Ambitious detective Stephen Moran, who is keen to prove himself and get out of Cold Cases, gets pulled into the investigation alongside prickly Antoinette Conway. The action unfolds over the course of one day’s investigation within the girls’ school. The action moves back and forth from the detective’s investigation in the present day to the events leading up to and immediately following the murder.

The detectives soon home in on one particular group of friends at St. Kilda’s. Is the bond between them really so strong that one of them would resort to murder?

It is worth pointing out that, although The Secret Place is the fifth book in French’s Dublin Murder Squad series, it works well as a standalone. Indeed, to begin with, this novel was every bit as gripping as the hype – and tantalising synopsis –  suggested it would be. Then, a little way into the book, something happened that left me feeling at first bewildered and then betrayed. ‘Random’ doesn’t quite cover it. What’s more, this rather bizarre development is left entirely unexplained and largely unexplored. French does appear to want to stretch the boundaries of the crime novel, but this particular plot point just didn’t sit well in relation to the novel as a whole.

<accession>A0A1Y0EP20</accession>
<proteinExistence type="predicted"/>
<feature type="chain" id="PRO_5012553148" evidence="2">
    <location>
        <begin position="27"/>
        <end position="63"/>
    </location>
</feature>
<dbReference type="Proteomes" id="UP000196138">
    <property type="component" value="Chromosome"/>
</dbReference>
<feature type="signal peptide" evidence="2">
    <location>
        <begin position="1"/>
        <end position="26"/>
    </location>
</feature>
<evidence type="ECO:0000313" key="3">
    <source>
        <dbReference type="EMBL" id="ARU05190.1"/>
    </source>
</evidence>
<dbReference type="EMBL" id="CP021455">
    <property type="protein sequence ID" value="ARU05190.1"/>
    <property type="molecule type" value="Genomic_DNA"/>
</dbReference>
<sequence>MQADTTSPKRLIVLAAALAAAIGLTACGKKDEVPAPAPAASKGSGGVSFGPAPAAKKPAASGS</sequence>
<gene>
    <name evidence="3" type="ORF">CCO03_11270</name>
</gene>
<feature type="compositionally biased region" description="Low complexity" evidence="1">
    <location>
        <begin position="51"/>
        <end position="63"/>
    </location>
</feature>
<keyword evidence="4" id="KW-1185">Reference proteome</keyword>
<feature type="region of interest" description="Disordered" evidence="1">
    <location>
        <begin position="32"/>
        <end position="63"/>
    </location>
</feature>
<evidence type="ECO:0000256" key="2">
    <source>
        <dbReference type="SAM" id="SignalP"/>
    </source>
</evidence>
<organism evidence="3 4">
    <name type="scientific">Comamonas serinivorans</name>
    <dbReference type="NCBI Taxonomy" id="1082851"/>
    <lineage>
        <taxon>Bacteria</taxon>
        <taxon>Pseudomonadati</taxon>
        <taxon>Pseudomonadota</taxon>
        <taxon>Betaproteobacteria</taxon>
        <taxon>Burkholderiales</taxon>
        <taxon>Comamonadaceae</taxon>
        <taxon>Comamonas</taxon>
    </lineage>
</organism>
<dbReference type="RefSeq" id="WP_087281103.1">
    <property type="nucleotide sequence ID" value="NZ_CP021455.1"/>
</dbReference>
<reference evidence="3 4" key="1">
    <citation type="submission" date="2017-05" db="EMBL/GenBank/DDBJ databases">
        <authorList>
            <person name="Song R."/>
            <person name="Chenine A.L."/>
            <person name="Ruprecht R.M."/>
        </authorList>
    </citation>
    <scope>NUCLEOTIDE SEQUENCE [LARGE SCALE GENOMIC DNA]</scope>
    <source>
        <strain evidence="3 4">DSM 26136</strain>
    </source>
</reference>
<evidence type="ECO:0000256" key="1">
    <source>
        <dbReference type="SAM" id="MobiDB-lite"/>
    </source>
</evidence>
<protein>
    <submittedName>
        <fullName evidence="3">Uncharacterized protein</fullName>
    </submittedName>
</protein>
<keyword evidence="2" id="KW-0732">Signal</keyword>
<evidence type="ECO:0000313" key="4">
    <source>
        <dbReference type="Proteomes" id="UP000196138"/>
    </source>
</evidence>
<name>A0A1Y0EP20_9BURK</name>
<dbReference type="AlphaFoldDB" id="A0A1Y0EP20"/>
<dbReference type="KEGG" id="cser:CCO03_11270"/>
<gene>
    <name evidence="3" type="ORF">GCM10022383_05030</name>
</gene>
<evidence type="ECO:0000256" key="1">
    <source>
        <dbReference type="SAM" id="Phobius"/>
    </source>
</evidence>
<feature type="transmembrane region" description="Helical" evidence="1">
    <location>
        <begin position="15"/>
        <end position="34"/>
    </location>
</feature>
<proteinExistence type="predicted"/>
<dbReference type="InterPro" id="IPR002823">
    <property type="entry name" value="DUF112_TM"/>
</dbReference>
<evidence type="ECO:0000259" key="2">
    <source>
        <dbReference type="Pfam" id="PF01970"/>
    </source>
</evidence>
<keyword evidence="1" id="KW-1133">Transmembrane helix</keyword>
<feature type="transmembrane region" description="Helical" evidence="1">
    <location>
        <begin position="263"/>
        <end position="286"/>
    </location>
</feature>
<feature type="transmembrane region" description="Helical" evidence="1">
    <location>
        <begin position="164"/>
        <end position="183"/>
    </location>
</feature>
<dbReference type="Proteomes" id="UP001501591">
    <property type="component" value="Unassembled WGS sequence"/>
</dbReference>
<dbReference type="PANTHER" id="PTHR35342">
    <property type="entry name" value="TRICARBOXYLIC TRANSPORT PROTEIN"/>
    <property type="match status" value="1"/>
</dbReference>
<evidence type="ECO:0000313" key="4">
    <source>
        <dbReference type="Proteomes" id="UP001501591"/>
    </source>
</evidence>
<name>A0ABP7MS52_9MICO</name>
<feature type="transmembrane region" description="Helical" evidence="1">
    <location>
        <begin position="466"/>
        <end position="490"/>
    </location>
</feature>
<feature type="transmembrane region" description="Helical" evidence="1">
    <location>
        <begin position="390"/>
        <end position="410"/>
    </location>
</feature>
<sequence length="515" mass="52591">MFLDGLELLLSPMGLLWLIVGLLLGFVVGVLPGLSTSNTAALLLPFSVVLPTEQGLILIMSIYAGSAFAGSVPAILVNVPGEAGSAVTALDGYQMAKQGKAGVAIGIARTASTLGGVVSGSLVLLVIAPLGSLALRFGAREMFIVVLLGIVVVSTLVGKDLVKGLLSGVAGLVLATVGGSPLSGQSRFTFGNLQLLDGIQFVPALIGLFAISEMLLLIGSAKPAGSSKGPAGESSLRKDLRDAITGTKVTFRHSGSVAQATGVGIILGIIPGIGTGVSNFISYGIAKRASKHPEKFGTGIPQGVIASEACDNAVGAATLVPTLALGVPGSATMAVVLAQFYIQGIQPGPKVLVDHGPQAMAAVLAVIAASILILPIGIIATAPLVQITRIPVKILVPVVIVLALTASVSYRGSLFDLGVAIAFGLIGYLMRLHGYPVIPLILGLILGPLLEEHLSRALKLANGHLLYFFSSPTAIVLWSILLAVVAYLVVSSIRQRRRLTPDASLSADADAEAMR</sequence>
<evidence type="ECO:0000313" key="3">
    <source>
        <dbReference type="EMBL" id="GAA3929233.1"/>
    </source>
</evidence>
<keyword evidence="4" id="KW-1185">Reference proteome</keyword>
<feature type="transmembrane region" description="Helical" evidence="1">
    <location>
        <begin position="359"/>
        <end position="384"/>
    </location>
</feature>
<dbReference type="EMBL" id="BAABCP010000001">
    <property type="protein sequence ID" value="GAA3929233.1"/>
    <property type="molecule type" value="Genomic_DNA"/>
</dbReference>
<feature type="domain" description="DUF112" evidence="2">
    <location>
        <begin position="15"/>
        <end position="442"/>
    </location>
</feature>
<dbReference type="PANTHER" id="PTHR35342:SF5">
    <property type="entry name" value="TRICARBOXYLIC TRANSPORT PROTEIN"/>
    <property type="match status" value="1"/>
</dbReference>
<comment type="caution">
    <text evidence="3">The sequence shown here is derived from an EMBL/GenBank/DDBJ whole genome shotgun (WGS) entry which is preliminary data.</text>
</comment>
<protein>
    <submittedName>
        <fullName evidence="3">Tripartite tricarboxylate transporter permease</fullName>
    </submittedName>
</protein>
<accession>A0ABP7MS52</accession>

I have some other niggles. Before I started, I was concerned that, at 528 pages, this book was too long for what was essentially a ‘whodunnit’. And I was right, particular given that the killer’s identity is telegraphed pretty early on, and that many of the interview scenes with the girls were rather samey.

Which brings me onto my next point. OMG, HELLO?! Do teenage girls really, like, OMG, talk like that? Would they, OMG, really talk like that when being interviewed by the police? Like, all of them? As if they are, like, OMG, robots or whatevs? Yeah, I know, like mabes. But I felt like I was reading somebody’s impression of how teenage girls spoke, rather than reading authentic dialogue. Many of these passages just didn’t ring true.